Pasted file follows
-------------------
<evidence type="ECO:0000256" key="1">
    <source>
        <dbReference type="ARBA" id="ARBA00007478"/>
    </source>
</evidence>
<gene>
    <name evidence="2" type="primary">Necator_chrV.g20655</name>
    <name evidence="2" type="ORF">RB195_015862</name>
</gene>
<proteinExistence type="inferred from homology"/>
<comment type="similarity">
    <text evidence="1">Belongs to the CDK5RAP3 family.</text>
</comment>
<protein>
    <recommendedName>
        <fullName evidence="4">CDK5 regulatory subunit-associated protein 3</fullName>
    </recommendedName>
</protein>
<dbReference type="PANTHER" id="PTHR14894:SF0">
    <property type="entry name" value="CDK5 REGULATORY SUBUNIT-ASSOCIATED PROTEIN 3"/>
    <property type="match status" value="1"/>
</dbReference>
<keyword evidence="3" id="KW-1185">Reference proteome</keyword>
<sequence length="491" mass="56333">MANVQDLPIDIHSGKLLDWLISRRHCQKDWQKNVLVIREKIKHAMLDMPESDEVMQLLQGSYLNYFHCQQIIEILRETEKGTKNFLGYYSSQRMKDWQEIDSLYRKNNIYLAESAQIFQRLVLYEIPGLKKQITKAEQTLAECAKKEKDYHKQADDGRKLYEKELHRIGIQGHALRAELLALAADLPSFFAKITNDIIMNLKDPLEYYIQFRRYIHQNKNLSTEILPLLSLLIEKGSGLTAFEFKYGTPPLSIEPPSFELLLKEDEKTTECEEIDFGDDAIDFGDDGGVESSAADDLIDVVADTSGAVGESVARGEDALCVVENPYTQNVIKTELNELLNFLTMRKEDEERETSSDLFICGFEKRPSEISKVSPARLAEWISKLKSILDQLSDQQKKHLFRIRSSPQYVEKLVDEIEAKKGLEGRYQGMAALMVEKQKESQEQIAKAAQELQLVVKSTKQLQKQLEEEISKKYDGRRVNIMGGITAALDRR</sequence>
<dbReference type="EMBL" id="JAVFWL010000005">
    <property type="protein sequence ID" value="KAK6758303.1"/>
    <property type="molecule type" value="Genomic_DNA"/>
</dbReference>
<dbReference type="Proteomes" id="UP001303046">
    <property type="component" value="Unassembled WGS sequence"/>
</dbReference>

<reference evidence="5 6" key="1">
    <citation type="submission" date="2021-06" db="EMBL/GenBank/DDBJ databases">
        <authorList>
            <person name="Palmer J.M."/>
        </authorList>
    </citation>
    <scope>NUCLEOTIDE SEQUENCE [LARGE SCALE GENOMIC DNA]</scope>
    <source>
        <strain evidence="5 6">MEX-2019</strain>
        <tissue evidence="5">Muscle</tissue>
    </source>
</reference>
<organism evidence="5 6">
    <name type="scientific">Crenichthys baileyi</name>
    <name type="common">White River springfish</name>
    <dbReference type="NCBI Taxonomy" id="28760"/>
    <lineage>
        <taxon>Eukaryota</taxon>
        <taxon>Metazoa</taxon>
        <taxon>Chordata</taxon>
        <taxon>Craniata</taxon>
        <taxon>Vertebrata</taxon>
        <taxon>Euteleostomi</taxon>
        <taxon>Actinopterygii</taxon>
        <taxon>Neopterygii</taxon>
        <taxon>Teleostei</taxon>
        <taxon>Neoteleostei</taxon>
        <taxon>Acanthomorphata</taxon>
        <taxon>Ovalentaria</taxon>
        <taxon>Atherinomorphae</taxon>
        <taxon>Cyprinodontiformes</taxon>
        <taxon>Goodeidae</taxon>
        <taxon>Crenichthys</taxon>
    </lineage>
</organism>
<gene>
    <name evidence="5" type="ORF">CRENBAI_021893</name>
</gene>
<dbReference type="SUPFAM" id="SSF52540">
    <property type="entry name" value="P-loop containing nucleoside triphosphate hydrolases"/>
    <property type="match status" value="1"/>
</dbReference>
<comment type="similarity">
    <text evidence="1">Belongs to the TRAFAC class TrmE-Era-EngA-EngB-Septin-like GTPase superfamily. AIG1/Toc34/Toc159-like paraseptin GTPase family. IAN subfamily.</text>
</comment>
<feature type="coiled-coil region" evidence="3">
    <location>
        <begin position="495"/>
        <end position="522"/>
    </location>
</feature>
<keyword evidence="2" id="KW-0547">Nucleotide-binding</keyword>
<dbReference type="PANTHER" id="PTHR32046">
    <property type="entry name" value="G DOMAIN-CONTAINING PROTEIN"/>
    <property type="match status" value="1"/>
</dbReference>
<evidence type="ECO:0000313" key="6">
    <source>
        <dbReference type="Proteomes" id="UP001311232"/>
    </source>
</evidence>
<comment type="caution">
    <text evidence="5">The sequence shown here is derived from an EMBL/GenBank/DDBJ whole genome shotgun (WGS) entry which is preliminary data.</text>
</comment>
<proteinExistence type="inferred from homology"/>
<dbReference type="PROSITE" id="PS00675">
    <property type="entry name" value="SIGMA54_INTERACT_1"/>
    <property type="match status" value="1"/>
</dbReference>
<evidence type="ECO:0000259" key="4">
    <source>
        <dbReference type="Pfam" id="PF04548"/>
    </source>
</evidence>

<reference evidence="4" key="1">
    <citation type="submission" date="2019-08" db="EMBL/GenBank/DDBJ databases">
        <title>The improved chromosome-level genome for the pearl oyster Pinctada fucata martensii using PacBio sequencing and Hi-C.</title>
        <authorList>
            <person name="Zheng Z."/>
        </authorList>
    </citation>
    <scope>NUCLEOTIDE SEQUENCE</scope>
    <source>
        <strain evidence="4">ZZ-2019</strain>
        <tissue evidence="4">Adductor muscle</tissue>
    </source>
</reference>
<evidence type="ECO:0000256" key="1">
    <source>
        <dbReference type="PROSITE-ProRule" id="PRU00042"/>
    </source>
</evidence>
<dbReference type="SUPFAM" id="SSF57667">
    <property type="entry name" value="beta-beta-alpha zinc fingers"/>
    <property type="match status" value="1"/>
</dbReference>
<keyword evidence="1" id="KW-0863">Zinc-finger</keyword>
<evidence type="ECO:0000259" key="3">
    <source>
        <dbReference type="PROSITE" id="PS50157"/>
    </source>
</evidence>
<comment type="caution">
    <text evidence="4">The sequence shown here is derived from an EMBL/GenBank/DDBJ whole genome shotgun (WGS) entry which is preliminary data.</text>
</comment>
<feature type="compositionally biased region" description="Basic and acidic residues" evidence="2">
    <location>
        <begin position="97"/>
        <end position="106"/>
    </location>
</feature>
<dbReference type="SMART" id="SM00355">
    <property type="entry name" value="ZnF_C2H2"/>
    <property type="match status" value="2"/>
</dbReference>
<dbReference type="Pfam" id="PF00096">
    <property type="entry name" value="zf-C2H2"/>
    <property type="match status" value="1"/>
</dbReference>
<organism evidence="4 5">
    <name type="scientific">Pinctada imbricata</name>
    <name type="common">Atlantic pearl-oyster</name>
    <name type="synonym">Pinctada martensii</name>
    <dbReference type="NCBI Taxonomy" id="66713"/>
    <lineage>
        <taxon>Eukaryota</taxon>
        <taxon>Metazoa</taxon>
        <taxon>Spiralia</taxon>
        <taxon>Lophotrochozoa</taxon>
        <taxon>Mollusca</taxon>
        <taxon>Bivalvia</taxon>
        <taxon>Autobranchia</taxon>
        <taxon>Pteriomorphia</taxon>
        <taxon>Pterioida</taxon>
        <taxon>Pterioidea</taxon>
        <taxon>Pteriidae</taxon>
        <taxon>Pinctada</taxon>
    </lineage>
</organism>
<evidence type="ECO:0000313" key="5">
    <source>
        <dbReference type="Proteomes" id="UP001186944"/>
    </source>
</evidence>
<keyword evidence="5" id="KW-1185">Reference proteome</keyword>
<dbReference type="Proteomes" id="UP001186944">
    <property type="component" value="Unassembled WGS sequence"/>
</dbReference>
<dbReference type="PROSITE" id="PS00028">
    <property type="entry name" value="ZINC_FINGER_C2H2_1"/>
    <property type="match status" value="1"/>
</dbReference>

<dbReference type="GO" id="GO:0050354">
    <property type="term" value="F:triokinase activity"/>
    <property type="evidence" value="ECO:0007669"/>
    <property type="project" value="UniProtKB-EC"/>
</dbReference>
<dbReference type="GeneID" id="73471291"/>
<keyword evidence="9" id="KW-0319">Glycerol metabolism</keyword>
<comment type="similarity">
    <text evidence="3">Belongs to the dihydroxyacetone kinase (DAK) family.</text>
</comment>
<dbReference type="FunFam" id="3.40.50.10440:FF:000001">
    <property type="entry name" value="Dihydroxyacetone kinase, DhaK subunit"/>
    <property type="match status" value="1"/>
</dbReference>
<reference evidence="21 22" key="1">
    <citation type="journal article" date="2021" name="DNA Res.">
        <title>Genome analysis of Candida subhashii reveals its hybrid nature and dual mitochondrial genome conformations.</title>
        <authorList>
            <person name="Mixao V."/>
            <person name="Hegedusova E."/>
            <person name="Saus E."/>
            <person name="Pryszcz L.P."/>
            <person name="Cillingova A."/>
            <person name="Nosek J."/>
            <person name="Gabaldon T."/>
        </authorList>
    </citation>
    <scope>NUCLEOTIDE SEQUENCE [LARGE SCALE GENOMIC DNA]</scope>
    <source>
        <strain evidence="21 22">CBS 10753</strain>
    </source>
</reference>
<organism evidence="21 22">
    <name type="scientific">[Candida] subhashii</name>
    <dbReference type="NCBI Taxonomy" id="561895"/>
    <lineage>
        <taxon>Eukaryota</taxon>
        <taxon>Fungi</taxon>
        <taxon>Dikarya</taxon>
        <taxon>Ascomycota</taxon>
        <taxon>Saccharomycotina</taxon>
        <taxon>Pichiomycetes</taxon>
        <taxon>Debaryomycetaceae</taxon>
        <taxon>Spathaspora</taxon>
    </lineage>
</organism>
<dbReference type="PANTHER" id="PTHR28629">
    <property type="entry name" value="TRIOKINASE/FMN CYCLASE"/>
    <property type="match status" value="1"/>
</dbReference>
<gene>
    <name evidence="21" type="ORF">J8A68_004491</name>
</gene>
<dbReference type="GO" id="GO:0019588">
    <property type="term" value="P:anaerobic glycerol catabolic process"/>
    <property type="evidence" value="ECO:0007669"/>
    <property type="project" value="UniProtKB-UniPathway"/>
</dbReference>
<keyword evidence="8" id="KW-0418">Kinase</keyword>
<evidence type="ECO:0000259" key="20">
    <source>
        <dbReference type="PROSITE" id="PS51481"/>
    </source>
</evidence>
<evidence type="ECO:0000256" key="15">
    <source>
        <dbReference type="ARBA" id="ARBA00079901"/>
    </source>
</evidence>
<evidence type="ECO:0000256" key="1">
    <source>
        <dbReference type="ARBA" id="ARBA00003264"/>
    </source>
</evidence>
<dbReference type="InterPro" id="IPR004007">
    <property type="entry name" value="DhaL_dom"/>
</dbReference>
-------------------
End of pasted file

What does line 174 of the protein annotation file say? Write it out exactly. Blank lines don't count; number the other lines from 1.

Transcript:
    </source>